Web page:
Inaugurated in 1982, the sculpture features twisted, flame-like shapes rising from the water and into the sky. Quetzalcóatl, according to Aztec legend, is the feathered-serpent deity who went to hell to bring fire back to the sun, eventually illuminating the entire city in the end. The main ‘flame’ is 25 metres tall, with smaller flames at the 4 cardinal points. The popular square is surrounded by various shops, restaurants, and cafes with seating to take in the view.

    Location: Calz Independencia Sur, Zona Centro, 44100 Guadalajara, Jalisco, Mexico

    Open: Daily from 10 am to 7 pm

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    photo by Adrián Cerón (CC BY-SA 4.0) modified

    8

    Plaza de las Americas

    The main plaza in Zapopan

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    Plaza de las Americas is the main square of the 17th-century church and abbey complex of Basilica of Our Lady of Zapopan. It’s a great spot to take in the view of the majestic basilica. The plaza also often gears up for festivities and calendar events, such as a skating rink and Christmas lights over the end-of-year holidays.

    On any given day, you can find various vendors selling Mexican street food and souvenirs throughout the plaza. It also treats families with kids to some fun with its open spaces and fountains. Besides photos with the basilica in the background, you’ll hardly miss taking a snap of the Zapopan sign in the plaza.

    Location: Calle Eva Briseño, Zapopan, 45100 Zapopan, Jalisco, Mexico

    Open: Daily from 7 am to 10 pm

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    9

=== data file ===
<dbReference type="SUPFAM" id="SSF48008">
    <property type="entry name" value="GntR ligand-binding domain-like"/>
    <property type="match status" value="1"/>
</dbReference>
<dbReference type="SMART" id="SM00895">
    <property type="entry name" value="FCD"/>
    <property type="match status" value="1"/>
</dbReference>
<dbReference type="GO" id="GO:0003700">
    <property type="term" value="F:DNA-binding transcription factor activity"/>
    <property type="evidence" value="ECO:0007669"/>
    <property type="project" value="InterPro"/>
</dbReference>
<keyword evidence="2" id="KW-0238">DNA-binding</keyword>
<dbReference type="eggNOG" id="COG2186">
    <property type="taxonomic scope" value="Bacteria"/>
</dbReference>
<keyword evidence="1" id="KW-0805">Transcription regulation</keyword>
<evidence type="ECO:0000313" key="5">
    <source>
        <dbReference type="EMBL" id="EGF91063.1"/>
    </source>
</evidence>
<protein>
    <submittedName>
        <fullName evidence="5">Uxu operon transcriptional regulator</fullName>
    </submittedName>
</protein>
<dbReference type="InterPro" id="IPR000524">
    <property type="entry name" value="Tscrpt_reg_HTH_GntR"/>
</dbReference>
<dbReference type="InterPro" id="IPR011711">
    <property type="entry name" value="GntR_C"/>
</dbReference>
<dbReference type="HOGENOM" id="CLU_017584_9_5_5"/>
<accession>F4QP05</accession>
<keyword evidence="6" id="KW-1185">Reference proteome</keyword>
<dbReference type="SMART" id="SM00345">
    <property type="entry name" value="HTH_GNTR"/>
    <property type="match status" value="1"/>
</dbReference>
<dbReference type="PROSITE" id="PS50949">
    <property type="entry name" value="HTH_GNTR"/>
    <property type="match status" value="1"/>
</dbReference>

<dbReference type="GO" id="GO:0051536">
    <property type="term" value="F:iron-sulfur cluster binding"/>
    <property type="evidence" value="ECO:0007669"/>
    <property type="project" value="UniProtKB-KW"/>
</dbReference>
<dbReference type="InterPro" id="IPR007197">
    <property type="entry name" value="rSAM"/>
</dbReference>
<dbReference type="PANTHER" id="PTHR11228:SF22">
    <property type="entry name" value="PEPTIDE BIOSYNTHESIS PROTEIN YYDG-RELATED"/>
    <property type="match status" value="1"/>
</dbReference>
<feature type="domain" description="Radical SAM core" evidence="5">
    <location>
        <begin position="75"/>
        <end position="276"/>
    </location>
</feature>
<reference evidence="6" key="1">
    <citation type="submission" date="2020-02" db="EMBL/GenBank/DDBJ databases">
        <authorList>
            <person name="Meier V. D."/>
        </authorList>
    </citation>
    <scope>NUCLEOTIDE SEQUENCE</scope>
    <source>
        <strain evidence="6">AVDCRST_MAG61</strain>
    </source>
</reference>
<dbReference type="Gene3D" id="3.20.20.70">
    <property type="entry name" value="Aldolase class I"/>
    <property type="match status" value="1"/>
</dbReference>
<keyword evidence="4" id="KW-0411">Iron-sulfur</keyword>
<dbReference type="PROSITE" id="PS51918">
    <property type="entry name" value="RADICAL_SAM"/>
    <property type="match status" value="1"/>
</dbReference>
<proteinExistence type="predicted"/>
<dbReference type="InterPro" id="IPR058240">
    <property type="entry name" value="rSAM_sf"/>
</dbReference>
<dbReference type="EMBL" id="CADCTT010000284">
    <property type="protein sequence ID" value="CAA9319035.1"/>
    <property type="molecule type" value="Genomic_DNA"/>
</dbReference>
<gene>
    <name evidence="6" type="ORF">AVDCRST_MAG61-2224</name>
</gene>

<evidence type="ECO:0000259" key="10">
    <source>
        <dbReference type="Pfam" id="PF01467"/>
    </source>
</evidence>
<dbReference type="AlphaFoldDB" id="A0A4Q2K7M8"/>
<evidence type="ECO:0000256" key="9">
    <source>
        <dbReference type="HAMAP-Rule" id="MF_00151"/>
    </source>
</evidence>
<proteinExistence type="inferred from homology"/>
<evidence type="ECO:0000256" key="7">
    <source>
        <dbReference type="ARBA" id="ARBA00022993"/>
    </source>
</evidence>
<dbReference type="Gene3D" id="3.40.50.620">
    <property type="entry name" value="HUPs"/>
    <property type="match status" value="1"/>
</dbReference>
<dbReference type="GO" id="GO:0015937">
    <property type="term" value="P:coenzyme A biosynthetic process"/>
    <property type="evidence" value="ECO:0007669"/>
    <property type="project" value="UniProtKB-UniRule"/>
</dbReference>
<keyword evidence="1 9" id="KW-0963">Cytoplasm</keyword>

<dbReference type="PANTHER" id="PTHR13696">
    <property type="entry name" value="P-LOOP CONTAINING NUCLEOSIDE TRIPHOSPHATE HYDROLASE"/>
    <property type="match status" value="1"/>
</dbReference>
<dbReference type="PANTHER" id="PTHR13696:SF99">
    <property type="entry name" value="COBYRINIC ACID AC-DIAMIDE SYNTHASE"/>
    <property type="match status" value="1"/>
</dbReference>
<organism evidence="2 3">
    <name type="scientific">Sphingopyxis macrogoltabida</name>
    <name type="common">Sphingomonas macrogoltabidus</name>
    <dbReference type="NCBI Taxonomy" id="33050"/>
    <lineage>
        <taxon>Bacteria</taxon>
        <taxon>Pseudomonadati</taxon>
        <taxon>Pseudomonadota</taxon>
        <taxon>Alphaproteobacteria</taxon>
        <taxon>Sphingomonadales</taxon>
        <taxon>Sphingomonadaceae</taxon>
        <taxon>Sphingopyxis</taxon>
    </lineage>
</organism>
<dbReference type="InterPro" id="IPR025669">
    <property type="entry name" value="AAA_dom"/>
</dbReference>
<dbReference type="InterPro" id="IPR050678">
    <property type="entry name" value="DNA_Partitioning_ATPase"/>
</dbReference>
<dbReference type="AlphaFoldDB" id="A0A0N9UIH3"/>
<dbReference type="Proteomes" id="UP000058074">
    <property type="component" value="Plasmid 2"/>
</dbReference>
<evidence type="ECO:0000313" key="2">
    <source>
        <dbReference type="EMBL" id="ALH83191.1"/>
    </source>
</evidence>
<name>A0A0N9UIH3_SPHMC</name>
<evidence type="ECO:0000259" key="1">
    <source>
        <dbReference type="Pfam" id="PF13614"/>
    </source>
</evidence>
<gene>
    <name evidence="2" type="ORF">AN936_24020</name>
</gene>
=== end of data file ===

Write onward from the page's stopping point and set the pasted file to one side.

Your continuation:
Rotonda de los Jaliscienses Ilustres

    A monumental tribute to Jalisco’s historical figures

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    Rotonda de los Jaliscienses Ilustres is a landmark in the historical centre of Guadalajara. It’s in the form of a grand, neoclassical rotunda upheld by 17 fluted columns. You can find it in the middle of a lush urban park just north of the Guadalajara Cathedral. The landmark flanks the avenues of Fray Antonio Alcalde and Miguel Hidalgo, as well as the Liceo and Independencia streets.

    Designed by notable Mexican architect Vicente Mendiola, Rotonda de los Jaliscienses Ilustres serves as a tribute to various historical figures hailing from the state of Jalisco. There’s a cauldron at its centre, along with 33 statues of notable figures throughout the surrounding leafy gardens. The sculptures from past Mexican presidents to authors and artists.

    Location: Av. Fray Antonio Alcalde 108, Zona Centro, 44100 Guadalajara, Jalisco, Mexico

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    10

    Flag Square

    A landmark on Guadalajara’s city limits with fun for families

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    Flag Square or Plaza de La Bandera is a traffic circle to the northeast of downtown Guadalajara, with an iconic stone eagle and flagpole monument. The stone eagle, which resembles the Mexican coat of arms, was installed back in 1943.

    The circle once served as a city boundary but now features an adjacent leafy park with an esplanade, Plaza de La Bandera – a great place for a stroll or play around the fountains. For even more fun and games, you can cross the road north to another section of the park to Juegos Mecanicos De Plaza De La Bandera. This is a dedicated space with playgrounds and kid-friendly rides, including a merry-go-round.

    Location: Calz. del Ejército, Obrera, 44420 Guadalajara, Jalisco, Mexico

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    Ari Gunadi | Compulsive Traveller